As a part of your personal or business development activities, you have likely participated in both vision setting and goal setting activities. You may even blur the two together in your mind. However, when it comes to helping you achieve success and move yourself forward, it is important to understand the difference between a vision and a goal.
There are many different definitions of visions and goals floating around on the Internet and in personal development tool guides. Many of these definitions focus on one element of the nature of a goal or a vision, allowing room for interpretation. However, the main differences between the two fall into four general categories.
Abstract vs. Tangible
Visions are inherently more abstract, while setting business goals is more absolute. For example, the statement “I will improve the world around me” is a vision mission statement, because it expresses an abstract ambition. On the other hand, “By the end of this month, I will identify two charities that help feed hungry children in my community and donate time to both to improve the world around me” is a goal, because it represents a tangible and measurable activity.
Guideline vs. Milestone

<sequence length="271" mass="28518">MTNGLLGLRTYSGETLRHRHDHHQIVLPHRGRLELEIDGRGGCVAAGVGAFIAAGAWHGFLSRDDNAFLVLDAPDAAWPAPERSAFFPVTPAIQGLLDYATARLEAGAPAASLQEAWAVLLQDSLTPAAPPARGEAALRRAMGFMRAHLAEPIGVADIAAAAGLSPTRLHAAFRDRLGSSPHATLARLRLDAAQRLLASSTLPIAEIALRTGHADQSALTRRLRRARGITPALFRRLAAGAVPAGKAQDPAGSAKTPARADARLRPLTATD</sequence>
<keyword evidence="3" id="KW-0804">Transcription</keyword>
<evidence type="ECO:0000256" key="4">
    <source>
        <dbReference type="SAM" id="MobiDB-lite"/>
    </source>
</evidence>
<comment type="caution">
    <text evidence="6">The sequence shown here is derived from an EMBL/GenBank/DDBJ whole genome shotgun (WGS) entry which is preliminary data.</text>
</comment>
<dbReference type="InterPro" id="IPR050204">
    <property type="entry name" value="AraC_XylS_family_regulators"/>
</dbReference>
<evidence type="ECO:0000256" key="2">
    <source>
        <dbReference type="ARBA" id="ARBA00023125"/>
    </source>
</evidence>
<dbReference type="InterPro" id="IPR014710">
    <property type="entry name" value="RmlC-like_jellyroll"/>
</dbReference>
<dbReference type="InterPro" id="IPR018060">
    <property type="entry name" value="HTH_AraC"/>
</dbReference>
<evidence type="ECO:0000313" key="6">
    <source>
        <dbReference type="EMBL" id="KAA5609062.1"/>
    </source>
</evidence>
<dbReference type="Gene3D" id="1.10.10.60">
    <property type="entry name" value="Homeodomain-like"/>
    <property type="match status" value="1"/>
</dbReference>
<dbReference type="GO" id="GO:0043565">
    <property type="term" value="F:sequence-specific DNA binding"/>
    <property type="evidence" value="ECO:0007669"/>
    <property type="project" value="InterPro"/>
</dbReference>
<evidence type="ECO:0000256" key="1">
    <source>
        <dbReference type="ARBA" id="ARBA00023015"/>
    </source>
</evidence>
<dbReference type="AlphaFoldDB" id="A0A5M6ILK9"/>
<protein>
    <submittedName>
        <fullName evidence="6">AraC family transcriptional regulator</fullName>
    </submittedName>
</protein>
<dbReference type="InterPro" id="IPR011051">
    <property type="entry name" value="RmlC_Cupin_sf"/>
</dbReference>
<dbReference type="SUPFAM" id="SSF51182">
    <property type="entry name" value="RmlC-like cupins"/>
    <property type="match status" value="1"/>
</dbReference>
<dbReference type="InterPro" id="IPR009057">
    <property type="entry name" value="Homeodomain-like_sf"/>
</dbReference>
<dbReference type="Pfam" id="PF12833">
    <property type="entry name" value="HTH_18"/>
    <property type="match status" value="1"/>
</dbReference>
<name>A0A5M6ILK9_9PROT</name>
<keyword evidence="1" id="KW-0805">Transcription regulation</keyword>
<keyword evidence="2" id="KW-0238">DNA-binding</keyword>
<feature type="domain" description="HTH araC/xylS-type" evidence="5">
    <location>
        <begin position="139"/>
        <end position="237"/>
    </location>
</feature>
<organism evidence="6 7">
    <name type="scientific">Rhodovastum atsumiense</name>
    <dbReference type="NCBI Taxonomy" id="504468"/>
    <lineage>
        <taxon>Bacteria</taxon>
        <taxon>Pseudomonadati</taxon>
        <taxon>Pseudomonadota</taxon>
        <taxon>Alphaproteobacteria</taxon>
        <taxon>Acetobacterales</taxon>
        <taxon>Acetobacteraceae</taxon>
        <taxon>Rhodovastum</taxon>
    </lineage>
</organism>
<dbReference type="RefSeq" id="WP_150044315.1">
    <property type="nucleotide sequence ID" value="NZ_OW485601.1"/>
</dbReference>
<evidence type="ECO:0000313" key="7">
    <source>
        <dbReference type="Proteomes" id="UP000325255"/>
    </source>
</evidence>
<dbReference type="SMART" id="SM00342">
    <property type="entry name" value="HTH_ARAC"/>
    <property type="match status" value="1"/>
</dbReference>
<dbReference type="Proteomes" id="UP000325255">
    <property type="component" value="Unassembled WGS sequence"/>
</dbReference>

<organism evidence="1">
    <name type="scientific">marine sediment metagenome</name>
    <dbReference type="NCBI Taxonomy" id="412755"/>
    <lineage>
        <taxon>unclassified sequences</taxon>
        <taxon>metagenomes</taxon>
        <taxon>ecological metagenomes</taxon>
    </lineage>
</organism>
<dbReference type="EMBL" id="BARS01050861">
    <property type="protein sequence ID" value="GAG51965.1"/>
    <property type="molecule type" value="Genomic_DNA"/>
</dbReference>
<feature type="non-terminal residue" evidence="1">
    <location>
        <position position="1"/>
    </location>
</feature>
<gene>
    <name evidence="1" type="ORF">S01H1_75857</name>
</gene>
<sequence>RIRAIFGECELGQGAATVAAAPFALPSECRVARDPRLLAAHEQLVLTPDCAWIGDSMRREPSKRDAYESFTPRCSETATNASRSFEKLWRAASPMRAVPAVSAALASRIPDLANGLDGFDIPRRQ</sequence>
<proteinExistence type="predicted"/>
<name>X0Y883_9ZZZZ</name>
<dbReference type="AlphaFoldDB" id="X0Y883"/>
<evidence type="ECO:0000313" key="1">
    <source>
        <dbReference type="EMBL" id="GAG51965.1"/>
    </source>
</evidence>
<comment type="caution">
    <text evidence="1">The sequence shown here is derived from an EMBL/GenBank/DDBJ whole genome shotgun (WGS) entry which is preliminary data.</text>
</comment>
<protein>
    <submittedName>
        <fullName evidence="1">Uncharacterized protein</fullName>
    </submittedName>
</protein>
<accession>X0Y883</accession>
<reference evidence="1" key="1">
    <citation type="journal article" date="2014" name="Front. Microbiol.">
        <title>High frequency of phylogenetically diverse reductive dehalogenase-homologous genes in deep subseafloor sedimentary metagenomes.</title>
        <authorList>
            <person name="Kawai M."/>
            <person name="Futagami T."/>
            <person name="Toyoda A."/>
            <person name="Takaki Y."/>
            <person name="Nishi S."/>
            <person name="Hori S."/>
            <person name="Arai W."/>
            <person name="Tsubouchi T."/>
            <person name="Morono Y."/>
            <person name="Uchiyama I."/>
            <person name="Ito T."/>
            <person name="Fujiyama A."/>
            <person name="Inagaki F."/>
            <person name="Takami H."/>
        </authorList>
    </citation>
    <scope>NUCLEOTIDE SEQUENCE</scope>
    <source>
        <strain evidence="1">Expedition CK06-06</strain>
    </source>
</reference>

Visions generally serve as guidelines on your path to success, while goals serve as the milestones. For example, the vision mission statement “I will live in such a way as to inspire others to follow in my footsteps” is a behavioural guideline. On the other hand, “I will sponsor the studies of two college students with an interest in a career path similar to mine over the next five year” is a milestone you can measure.
Strategy vs. Activity
Visions express your strategy, while goals describe your activities. For example, “I will live a life of professional integrity” is a vision mission statement, as it is an expression of your personal life strategy. On the other hand, the statement “I will maintain membership in a business ethics organizations and work with a peer mentor to keep myself accountable to my personal ethics statement” expresses your activity, making it a goal.
Inspirational vs. Actionable
Visions tend to be more inspirational, keeping you motivated, while goals are actionable items that move you toward your target objective. For example, “I will be a sales leader for the Western region” is an inspirational statement that can keep you motivated to make additional cold calls and get to work early each day, but it doesn’t give you any pointers on what to do each day. On the other hand, “To be a sales leader, I will identify 10 new prospects each week over and above my current numbers” is an outcome-oriented goal statement of what you need to do to hit your target.
While setting business goals and visions can be beneficial to you, they offer you different things. If all of your goals are really vision mission statements, how can you truly measure your successes? Visions are simply less concrete. On the other hand, if you operate with a series of goals but feel you are lacking overall direction, developing a guiding vision mission statement can help put you back on the track to achieving your objectives.
Take some time today and look at your vision and goal setting activities. What form are they really, and what form do they need to be to move you forward?